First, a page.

The United States celebrated the July Fourth holiday on Monday with parades, baking contests and picnics draped in red, white and an extra layer of blue, as police ramped up patrols amid concerns about terrorism and gun violence.
Millions of Americans marked independence from Britain with celebrations as boisterous as a music-packed party by country music legend Willie Nelson for 10,000 people at a race track in Austin, Texas and as staid as colonial-era costumed actors reading the Declaration of Independence at the National Archives in Washington.
"It's a good day for reflecting on the positive things about America - the sense of freedom that you can go after and achieve whatever you want," said Helen Donaldson, 48, the mother of a multi-ethnic family of four adopted teens living in Maplewood, New Jersey.
Donaldson, a white Australian immigrant, cheered with her two New Jersey-born African American daughters, both 12 and dressed in white, white and blue, as a recording of the Star Spangled Banner played to kick off a children's relay race. Nearby, in the baking contest tent, 13-year-old Nate Fisher entered his cherry blueberry tart into competition.
"I have high hopes," he said, flashing a smile.
History may be in the making in the traditional hotdog-eating contest at New York's Coney Island. Joey "Jaws" Chestnut - a world record holder who ate 69 hotdogs in 10 minutes - attempts to regain his Mustard Yellow International Belt from Matt Stonie, who last year ended Chestnut's run of eight straight victories.
With the holiday taking place days after attacks in Baghdad, Dhaka and Istanbul, the New York Police Department deployed eight new "vapor wake" dogs, trained to sniff out explosives on a moving target in a crowd. Commissioner Bill Bratton said on Friday there was no specific threat to New York City.
The department's presence this holiday will be increased by nearly 2,000 new officers just days after they graduated on Friday from the New York City Police Academy.
"As we always have the capacity in New York to put out a lot of resources, that's the name of the game, in dealing with terrorist threats," Bratton said.
CHICAGO BRACED FOR VIOLENCE
Police in Chicago, which has seen a spike in gun murders this year, announced a stepped up presence with more than 5,000 officers on patrol over the long weekend, traditionally one of the year's most violent, said Chicago Police Superintendent Eddie Johnson. Local media reported on Friday that 24 people had been shot over the past 24 hours, three fatally.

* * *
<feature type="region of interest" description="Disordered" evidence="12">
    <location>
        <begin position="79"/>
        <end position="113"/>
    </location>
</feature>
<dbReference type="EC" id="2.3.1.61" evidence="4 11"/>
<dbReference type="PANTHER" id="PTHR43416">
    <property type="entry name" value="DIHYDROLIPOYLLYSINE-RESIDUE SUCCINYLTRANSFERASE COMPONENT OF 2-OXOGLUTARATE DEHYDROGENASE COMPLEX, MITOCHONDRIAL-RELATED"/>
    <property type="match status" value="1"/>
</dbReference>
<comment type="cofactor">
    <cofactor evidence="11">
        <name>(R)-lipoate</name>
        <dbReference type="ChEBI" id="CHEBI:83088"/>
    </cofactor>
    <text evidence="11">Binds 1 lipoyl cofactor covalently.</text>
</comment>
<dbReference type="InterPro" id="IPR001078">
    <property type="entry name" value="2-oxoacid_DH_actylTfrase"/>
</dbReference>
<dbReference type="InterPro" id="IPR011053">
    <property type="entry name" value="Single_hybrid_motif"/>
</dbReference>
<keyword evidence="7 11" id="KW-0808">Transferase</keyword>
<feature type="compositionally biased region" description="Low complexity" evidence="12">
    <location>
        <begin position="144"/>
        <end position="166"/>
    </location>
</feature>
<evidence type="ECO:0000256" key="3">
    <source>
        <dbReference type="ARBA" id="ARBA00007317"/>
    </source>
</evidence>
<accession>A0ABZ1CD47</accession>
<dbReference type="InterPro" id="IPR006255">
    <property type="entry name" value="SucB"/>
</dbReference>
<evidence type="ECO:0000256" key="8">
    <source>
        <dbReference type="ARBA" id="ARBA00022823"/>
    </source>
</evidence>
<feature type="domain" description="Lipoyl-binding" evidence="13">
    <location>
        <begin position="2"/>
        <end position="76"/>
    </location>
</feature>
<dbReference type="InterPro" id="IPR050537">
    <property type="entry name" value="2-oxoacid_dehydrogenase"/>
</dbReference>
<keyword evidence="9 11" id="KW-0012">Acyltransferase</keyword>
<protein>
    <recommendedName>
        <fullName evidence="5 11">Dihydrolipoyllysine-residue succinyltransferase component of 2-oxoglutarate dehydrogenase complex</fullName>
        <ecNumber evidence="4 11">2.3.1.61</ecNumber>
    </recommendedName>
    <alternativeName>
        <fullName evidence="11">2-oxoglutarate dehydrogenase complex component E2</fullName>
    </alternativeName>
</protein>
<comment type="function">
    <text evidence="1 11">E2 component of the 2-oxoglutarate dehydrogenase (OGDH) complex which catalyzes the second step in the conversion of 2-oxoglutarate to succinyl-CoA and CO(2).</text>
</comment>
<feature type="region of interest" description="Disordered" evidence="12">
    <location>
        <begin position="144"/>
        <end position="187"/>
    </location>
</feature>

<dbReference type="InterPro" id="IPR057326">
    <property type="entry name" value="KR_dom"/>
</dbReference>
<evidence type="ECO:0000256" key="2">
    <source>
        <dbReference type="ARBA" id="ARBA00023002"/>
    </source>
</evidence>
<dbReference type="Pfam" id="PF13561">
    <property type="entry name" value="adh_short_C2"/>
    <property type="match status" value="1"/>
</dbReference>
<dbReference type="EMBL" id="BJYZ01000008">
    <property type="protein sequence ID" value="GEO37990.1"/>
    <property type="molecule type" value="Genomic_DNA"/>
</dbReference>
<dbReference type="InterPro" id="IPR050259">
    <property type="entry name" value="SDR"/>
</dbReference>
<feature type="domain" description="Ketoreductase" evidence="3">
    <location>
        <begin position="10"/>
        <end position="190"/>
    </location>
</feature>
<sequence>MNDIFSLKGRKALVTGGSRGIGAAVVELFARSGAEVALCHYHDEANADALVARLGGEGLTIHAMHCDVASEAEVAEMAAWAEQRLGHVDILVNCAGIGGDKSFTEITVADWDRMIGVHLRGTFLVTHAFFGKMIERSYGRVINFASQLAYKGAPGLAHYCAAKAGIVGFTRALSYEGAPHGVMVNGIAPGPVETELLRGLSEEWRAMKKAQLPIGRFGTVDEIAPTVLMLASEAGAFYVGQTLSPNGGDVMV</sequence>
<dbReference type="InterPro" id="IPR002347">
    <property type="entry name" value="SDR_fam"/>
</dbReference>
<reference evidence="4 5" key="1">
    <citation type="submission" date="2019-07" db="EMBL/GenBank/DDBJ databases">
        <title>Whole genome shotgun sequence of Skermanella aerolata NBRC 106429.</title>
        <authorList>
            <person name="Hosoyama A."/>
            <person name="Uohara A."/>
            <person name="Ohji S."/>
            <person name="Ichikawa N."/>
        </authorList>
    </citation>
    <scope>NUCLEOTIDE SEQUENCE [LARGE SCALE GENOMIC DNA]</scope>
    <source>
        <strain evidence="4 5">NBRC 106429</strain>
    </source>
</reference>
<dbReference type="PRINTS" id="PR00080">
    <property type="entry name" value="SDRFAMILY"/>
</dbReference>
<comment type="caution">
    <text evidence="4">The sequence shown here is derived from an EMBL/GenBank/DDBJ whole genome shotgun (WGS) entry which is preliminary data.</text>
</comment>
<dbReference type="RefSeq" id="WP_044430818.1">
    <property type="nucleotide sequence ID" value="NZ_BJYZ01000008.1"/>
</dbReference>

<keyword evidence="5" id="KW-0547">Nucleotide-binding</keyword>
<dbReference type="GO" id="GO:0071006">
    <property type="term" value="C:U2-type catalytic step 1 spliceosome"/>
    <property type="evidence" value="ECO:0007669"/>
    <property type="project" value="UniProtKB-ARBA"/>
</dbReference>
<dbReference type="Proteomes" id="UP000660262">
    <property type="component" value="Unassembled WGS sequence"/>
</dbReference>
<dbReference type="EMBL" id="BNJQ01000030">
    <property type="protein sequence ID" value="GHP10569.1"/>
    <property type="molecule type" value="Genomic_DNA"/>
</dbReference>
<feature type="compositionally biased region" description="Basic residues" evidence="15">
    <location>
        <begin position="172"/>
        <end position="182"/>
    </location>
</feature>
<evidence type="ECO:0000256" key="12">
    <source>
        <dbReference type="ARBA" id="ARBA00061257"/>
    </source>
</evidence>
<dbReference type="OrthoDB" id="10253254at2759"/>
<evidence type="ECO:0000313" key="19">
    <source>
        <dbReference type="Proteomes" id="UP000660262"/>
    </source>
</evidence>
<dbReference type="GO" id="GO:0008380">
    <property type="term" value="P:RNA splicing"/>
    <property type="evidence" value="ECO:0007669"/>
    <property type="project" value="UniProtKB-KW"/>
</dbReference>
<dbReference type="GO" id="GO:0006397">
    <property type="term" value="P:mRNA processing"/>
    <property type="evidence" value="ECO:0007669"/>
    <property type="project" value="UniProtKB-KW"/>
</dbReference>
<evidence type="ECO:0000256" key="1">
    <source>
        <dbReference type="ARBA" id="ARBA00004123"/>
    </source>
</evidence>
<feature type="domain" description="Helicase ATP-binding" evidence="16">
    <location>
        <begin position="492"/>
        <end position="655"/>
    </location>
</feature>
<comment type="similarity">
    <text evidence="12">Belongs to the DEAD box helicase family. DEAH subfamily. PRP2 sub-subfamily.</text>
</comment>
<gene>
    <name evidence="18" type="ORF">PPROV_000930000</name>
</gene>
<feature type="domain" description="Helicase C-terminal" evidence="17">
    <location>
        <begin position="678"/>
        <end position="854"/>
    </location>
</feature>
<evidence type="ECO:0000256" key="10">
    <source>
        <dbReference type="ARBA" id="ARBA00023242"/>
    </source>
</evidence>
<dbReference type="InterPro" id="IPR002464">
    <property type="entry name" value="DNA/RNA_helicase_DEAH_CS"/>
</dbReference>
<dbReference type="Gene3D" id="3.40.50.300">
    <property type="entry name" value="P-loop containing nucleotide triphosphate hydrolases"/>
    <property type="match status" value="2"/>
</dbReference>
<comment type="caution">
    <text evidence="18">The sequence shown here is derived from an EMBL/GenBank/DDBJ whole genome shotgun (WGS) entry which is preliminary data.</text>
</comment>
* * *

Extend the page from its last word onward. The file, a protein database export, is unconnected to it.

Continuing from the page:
Dry weather forecasts across the country thrilled fireworks lovers, although some spots in Michigan have been so rain-starved that pyrotechnic shows were canceled in a handful of communities near Detroit to prevent fires.
Over the weekend in New York, an incident being investigated as a possible fireworks mishap severely injured an 18-year-old Virginia man who stepped on an explosive in Central Park, police said. Police had previously given his age as 19.
In Compton, California, a 9-year-old girl's hand had to be amputated when she was injured after unwittingly picking up a lit firework, local media said.
Some of America's newest citizens were being sworn in at a special Independence Day ceremony in New Orleans for 55 people from countries including Haiti, Nepal and Venezuela.
More than 7,000 people will have been naturalized during almost 100 such ceremonies organized by U.S. Citizenship and Immigration Services between June 30 and July 4, the agency says.
"These new Americans will strengthen the fabric of our nation," USCIS Director Leon Rodriguez said in a statement.
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